When should dulaglutide (Trulicity) be used in the treatment of type 2 diabetes mellitus (DM) and how does it compare to other treatments?

Updated: Jul 13, 2021
  • Author: Romesh Khardori, MD, PhD, FACP; Chief Editor: George T Griffing, MD  more...
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Dulaglutide (Trulicity) was approved by the FDA in September 2014 as adjunctive therapy to diet and exercise to improve glycemic control in type 2 diabetes mellitus. [213] It is administered as a once-weekly subcutaneous injection. [213, 214] Approval was based on six clinical trials (AWARD studies) involving a total of 3342 patients who received dulaglutide as monotherapy or as part of combination therapy. [213] Dulaglutide was noninferior to daily liraglutide in one study and superior to the oral dipeptidyl peptidase–4 (DPP-4) inhibitor sitagliptin in another. Adverse effects included nausea, diarrhea, vomiting, abdominal pain, and decreased appetite. [213]

AWARD-1 compared dulaglutide weekly doses of 0.75 mg or 1.5 mg compared with exenatide injectable solution BID. The mean A1C reductions were dulaglutide, 1.5 mg, 1.5%; 0.75 mg, 1.3%; exenatide solution, 1.0%; placebo, 0.5%. [214]

In September 2020, the FDA approved higher doses (ie, 3 mg or 4.5 mg weekly) of dulaglutide for patients requiring additional glycemic control. This approval was based on results from the AWARD-11 clinical trial. [215]  

AWARD-3 compared dulaglutide with insulin glargine titrated to target. Mean A1C reductions were dulaglutide 1.5 mg, 1.1-1.6%; 0.75 mg, 0.8-1.6%; and insulin glargine 0.6-1.4%. Dulaglutide was shown to be noninferior as monotherapy compared with metformin in the AWARD-3 trial. Mean A1C reductions were dulaglutide 1.5 mg, 0.8%; dulaglutide 0.75 mg, 0.7%; compared with metformin 0.6%. [216]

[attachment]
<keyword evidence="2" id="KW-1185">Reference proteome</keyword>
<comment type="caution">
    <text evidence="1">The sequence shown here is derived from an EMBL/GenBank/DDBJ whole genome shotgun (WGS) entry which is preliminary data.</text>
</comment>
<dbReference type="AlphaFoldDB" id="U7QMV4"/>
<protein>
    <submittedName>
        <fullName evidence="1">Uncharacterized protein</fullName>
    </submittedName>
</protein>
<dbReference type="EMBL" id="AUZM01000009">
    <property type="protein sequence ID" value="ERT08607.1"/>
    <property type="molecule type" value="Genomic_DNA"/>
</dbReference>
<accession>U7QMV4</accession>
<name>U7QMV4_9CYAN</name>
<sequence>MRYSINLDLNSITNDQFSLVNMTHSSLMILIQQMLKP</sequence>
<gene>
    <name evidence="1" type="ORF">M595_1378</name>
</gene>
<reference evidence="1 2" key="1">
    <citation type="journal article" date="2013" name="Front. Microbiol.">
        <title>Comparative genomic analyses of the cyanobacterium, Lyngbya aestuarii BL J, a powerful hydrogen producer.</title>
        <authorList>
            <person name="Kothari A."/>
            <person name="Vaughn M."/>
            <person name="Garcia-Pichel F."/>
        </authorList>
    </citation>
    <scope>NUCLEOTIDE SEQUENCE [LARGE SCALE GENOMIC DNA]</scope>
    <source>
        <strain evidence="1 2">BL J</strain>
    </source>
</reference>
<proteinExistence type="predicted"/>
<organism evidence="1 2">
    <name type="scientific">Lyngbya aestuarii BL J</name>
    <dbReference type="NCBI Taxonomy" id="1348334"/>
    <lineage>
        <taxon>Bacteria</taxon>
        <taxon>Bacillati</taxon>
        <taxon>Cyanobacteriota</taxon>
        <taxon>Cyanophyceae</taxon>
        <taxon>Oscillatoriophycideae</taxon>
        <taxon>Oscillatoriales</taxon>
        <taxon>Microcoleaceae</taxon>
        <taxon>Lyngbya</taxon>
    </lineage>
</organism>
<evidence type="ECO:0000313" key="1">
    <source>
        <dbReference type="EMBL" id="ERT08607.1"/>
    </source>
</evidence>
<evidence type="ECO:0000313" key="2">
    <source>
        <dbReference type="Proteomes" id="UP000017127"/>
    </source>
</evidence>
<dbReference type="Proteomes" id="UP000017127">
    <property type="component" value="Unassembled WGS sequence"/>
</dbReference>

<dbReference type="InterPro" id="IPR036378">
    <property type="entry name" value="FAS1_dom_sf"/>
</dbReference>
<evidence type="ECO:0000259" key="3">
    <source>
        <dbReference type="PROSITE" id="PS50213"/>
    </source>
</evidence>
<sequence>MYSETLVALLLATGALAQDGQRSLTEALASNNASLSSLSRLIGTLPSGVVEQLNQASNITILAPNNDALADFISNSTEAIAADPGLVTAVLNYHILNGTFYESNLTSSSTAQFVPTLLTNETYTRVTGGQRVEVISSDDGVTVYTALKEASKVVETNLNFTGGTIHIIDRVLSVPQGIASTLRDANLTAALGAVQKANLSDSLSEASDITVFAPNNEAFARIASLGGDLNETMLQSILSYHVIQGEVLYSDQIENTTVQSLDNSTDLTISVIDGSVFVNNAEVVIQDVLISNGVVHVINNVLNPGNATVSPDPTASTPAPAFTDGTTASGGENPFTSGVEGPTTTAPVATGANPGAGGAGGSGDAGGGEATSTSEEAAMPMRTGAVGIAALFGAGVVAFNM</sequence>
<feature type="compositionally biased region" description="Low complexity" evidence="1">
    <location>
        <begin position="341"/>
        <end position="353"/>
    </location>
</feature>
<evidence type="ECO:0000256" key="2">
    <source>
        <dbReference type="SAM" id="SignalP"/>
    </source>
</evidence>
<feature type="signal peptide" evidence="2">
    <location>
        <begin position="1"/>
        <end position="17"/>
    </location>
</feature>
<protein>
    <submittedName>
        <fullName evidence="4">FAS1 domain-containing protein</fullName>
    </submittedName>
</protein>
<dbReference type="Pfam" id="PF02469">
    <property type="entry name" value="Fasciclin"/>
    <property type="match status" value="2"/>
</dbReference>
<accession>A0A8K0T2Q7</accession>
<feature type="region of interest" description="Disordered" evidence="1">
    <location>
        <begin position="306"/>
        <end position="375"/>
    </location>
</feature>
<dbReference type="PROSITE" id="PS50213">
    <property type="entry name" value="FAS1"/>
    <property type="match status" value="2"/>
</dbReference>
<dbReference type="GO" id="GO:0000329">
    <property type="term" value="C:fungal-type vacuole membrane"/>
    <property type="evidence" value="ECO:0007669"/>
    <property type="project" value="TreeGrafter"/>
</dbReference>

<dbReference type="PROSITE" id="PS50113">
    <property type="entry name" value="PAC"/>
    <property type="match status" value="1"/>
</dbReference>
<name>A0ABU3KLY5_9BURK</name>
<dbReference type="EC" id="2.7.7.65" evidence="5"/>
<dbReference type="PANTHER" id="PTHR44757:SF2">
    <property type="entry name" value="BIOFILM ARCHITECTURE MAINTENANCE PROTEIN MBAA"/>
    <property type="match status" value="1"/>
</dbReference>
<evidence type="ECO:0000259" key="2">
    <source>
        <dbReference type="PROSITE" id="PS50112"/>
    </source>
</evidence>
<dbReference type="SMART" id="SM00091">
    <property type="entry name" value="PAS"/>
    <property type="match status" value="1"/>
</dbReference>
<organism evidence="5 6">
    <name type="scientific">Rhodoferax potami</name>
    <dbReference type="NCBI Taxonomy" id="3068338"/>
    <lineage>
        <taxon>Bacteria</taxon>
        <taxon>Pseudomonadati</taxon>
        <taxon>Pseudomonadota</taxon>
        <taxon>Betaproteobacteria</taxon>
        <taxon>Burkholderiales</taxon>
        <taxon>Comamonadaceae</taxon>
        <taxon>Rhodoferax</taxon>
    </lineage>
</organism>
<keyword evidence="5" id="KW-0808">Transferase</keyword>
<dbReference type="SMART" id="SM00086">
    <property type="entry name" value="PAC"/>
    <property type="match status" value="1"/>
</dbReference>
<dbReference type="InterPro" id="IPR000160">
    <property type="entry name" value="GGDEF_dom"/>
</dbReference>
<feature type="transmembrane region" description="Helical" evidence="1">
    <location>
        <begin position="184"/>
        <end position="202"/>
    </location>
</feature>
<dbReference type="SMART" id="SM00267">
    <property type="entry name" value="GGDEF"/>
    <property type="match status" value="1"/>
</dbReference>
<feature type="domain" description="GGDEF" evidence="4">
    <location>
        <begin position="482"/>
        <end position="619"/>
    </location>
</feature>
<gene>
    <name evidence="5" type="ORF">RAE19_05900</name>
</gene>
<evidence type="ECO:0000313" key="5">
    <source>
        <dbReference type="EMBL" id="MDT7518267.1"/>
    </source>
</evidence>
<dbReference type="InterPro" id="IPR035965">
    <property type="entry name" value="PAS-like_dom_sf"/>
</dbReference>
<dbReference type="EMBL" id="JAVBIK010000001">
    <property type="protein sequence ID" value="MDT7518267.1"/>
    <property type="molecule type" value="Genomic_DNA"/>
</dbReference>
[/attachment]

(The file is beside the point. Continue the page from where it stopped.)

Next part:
AWARD-5 compared dulaglutide with sitagliptin in patients taking metformin. At the 52-week primary endpoint, mean A1C reductions were dulaglutide 1.5 mg, 1.1%; 0.75 mg, 0.9%; compared with sitagliptin 0.4%. [217]

In February 2020, the FDA approved dulaglutide for major adverse cardiovascular (CV) event reduction (with regard to CV death, nonfatal myocardial infarction, and nonfatal stroke) in adults with type 2 diabetes mellitus in whom established CV disease or multiple CV risk factors are present. Approval stemmed from the REWIND (Researching cardiovascular Events with a Weekly INcretin in Diabetes) study, a multicenter, randomized, double-blind, placebo-controlled trial that found that the incidence of primary composite outcomes (nonfatal myocardial infarction, nonfatal stroke, or CV-related death) was 2.4 per 100 person-years in the dulaglutide group, versus 2.7 per 100 person-years in the placebo group. [218]

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